I've presently got about 40 bonsai trees that I have been training for anywhere from 3-15 years. One of my dearest dreams is to have a bonsai tree nursery, but I'm pretty sure that that is such a small, niche market we're going to need much more than that to make ends meet.

Next, I'd really like to eventually get a heated, lighted greenhouse set up going & grow tomatoes year round here. They are very easy to grow in the summer & fall here, but I have never seen locally grown tomatoes around these parts in say December, January, February or March. That'll be quite the investment & experiment!

Then there's this 1-2 acre patch of dry, desert-like land directly to the Northwest of our olive orchard. Barely any water gets there, so I'm considering creating a desert plant section laden with San Pedro cactus, Incense Cedar & White Sage, perhaps some other cactus species thrown in there for good measure also. We'll see.

These are just a few of the many ideas we've got. There are many more.

We also have 3 old Acacias on the property that shed the coolest-looking red-purple seed pods each fall. I'll be looking into what the species is & what, if any, part may be psychoactive. Heck, thay've got to be at lest 40 or 50 years old. I am trying to find the file on my computer where I put the downloaded pics of those. Stay tuned.


Ohhhh Sevillanos are my favourite!!! Smile so creamy. My family had been pressing oil in Australia for 30+ years before my nonno and nonna passed away.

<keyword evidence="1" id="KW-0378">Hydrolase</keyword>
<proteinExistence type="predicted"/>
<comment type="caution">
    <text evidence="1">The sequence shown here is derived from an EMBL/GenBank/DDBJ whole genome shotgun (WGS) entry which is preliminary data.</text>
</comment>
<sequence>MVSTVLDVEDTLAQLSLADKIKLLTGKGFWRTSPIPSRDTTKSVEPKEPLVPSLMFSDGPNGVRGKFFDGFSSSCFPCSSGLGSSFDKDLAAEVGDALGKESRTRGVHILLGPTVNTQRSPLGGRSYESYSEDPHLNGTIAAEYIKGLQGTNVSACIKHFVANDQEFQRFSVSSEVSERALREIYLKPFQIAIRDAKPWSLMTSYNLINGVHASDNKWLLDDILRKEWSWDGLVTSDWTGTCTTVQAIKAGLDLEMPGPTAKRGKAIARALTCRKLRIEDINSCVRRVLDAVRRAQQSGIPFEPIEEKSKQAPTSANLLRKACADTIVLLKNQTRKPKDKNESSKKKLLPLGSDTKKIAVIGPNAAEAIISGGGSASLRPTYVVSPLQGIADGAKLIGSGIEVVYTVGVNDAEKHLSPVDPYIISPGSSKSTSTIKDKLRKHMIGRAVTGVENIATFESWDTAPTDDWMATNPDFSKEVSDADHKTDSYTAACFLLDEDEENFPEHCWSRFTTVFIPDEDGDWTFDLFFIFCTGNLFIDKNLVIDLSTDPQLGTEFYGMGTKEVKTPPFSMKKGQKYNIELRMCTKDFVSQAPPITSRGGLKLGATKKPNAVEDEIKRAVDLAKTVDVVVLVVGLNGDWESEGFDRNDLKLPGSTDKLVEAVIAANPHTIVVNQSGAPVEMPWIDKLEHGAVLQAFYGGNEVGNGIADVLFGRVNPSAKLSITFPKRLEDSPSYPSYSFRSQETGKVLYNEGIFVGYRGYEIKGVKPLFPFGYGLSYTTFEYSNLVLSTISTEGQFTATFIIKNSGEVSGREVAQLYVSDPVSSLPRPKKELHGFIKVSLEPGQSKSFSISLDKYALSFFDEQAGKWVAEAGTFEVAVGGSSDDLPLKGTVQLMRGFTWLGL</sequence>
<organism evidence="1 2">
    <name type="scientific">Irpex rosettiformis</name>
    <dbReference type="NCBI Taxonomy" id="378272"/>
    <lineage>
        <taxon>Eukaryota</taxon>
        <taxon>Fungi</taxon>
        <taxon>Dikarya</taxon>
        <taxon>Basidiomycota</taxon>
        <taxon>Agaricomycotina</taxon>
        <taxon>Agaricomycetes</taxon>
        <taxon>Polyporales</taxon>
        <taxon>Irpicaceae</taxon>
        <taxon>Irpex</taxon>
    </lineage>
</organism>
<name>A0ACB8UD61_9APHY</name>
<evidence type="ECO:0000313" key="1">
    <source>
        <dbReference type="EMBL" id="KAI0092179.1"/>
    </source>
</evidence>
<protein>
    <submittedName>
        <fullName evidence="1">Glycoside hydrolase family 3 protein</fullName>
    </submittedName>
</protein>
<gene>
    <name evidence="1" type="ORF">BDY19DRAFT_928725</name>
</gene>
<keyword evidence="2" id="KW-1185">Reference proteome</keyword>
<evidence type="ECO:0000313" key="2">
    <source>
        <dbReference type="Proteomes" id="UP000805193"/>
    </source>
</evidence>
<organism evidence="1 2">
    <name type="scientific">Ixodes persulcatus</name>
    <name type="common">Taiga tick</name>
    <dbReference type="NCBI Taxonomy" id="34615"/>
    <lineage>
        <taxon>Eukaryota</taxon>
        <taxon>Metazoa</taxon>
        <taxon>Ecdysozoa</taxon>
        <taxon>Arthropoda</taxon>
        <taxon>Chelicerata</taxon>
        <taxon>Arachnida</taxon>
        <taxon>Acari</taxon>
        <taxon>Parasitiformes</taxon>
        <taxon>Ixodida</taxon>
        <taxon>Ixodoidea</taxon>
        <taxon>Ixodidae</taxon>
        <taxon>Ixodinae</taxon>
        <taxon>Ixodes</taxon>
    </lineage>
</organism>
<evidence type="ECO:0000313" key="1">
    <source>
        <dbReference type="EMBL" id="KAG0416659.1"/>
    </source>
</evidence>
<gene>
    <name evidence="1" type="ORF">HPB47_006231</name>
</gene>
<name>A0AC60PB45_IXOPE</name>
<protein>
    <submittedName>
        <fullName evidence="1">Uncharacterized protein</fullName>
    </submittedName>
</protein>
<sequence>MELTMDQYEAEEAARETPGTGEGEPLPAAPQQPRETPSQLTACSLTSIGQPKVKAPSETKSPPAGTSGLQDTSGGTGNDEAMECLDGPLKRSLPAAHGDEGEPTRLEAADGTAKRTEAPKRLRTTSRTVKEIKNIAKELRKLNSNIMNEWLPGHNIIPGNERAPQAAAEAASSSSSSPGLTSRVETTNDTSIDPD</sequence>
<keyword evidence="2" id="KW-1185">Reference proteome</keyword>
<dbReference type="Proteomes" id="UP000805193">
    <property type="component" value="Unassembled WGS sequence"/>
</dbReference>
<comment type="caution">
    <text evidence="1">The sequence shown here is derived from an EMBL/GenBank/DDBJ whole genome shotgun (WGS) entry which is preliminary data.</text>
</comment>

I'd recommend looking into native Australian bush medicine and food, I smell a niche Pleased and most of the plants are hardy if the conditions are right.
http://www.bri.net.au/medicine.html
Inconsistency is in my nature.
The simple PHYLLODE tek

I'm just waiting for these bloody plants to grow
 
Doc Buxin
#26 Posted : 2/9/2016 11:48:04 PM

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[quote=Sphorange]I'd recommend looking into native Australian bush medicine and food, I smell a niche Pleased and most of the plants are hardy if the conditions are right.
http://www.bri.net.au/medicine.html[/quote]

Thank you for the advice & the link Sphorange!!! Thumbs up
Freedom's so hard
When we are all bound by laws
Etched in the scheme of nature's own hand
Unseen by all those who fail
In their pursuit of fate
 
Doc Buxin
#27 Posted : 2/9/2016 11:49:14 PM

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Posts: 632
Joined: 28-Dec-2014
Last visit: 17-Dec-2017
Spaced Out 2 wrote:
Well at least you're getting a plan together and it'll work out no matter what direction it goes.


Yes indeed, it will work out one way or another!

Blessings! Wink
Freedom's so hard
When we are all bound by laws
Etched in the scheme of nature's own hand
Unseen by all those who fail
In their pursuit of fate